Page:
Jacques Lesourne

The French Model The Rise and Fall Publication date : May 1, 1998

The French nation is unwell. Not a single social category or age group says it is satisfied with the status quo. What could be the causes of this crisis which does not seem to have hit other developed nations to the same extent? Does the fault lie in the collapse of certain ideologies that conveyed hope for the future? Or does it lie in the persistence of marketing tenets on the one hand, and of various types of political extremism, on the other? According to Jacques Lesourne, the French as a nation are suffering from depression because they believe their problems to be insoluble, and this belief is due to their ignorance of the roots of these problems and to their inability to decipher the present. ‘The French crisis is one of intelligibility,’ writes Lesourne. French society has been unable to internalise several phenomena: first of all, the transition from an industrial society to an information society; secondly, globalisation coupled with the crisis of the French prototype; and, finally, the recent evolution of demographics. Once the rocks of incomprehension have been cleared from our path, the rest of the road will appear clearly before us. The future is only dead in our minds. It is up to us to revive it. [...] In 1940, the French army disposed of almost as many tanks as the Wehrmacht, but our generals had no idea how to use them effectively. Defeat was in their minds. It is in order to avoid another defeat that Lesourne offers a global reinterpretation of the key problems underlying the French ‘illness’. As usual, he presents his arguments discerningly, clearly, and precisely. The solutions now depend on a clear grasp of his analysis of the situation.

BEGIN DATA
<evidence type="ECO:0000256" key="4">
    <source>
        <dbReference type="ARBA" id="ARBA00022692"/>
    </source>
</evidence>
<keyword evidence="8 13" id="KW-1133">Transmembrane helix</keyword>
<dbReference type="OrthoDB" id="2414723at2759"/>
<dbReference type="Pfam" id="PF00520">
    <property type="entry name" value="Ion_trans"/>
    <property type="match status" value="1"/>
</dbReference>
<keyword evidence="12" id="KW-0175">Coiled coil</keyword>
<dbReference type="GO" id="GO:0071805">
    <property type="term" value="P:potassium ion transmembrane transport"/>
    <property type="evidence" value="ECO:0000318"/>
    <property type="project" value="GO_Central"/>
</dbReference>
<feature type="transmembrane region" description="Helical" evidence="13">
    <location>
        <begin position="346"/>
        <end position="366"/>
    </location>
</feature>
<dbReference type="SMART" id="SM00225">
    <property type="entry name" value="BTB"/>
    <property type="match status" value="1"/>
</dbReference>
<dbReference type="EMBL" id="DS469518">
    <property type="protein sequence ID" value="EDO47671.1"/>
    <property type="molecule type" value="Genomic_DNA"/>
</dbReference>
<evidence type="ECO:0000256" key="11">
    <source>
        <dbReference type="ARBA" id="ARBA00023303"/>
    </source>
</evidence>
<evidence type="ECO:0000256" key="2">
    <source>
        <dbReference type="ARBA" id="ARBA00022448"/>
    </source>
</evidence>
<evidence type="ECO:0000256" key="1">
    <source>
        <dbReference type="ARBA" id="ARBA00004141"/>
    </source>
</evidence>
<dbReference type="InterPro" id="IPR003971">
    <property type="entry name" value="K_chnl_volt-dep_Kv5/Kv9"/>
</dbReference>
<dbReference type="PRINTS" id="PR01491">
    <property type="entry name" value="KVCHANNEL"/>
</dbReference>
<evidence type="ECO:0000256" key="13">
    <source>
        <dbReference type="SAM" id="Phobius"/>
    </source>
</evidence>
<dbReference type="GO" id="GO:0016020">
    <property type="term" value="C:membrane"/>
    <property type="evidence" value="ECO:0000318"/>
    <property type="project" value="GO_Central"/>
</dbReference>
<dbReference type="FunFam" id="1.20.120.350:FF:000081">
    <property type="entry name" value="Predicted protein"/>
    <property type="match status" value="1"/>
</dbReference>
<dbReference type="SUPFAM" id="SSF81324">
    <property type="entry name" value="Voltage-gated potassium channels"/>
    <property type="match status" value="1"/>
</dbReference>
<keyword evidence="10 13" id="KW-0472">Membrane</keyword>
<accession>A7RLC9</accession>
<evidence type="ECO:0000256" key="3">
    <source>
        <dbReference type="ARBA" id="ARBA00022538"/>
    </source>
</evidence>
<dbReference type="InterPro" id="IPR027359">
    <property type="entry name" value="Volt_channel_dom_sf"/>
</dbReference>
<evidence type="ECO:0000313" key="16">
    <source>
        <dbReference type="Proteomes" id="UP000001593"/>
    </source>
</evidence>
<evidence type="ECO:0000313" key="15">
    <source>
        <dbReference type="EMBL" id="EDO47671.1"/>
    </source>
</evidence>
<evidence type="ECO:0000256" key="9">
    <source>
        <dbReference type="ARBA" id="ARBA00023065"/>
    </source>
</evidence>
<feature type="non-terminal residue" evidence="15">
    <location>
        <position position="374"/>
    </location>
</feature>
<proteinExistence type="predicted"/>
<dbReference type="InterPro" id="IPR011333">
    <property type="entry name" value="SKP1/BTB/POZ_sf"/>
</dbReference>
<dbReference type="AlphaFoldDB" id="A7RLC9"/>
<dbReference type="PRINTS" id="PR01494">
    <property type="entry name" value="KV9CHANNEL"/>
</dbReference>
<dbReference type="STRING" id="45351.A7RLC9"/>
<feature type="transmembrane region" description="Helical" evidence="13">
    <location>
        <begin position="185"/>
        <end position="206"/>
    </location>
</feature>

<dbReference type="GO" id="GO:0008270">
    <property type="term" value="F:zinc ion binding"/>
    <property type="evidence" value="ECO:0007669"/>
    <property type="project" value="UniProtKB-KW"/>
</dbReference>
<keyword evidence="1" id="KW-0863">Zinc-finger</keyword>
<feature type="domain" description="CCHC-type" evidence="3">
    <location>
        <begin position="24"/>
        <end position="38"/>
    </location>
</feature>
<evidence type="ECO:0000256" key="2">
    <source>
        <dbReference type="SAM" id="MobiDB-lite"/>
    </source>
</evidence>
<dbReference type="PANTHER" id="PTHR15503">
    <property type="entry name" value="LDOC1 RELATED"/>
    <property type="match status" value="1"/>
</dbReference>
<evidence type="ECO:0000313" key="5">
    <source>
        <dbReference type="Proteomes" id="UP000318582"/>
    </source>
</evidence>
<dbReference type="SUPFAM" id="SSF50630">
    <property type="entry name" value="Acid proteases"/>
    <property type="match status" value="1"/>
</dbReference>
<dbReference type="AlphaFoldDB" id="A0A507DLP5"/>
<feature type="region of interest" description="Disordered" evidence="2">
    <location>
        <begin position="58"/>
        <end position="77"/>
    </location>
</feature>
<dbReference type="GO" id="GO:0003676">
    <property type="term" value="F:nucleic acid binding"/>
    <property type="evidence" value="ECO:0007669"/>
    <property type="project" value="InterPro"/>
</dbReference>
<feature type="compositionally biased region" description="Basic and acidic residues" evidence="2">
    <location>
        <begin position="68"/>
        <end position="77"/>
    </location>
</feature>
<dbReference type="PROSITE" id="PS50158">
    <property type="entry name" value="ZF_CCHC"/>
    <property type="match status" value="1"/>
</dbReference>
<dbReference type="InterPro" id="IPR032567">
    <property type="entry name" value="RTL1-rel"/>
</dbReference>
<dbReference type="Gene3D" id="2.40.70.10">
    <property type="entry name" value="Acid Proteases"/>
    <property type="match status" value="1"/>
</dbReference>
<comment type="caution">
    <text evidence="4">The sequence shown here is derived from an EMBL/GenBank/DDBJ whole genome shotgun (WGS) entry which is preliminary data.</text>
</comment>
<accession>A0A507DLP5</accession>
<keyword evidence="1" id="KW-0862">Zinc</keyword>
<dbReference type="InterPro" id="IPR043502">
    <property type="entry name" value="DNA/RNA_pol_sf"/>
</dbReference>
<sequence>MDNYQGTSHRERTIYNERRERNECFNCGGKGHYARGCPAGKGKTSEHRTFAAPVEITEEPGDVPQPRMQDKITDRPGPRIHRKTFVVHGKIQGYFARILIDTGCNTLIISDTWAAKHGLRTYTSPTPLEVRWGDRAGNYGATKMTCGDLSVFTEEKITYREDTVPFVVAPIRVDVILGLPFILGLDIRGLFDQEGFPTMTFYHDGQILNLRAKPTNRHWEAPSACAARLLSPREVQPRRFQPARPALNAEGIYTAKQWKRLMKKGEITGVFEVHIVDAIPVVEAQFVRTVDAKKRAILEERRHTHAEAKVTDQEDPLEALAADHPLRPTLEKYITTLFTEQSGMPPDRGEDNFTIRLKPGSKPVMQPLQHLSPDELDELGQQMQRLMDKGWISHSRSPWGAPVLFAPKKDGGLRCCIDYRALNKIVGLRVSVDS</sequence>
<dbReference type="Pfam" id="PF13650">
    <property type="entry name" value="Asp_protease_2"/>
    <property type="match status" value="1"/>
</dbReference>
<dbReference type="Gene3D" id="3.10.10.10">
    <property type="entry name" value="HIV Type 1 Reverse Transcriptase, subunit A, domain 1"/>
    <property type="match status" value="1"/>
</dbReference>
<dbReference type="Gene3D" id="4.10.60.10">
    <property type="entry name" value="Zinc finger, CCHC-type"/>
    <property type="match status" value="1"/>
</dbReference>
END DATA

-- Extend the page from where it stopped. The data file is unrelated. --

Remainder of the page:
A former director of the French daily Le Monde, Jacques Lesourne teaches economics and industrial statistics at the Conservatiore National des Arts et Mètiers (CNAM). His published works include Vérités et Mensonges sur le Chômage (Editions Odile Jacob).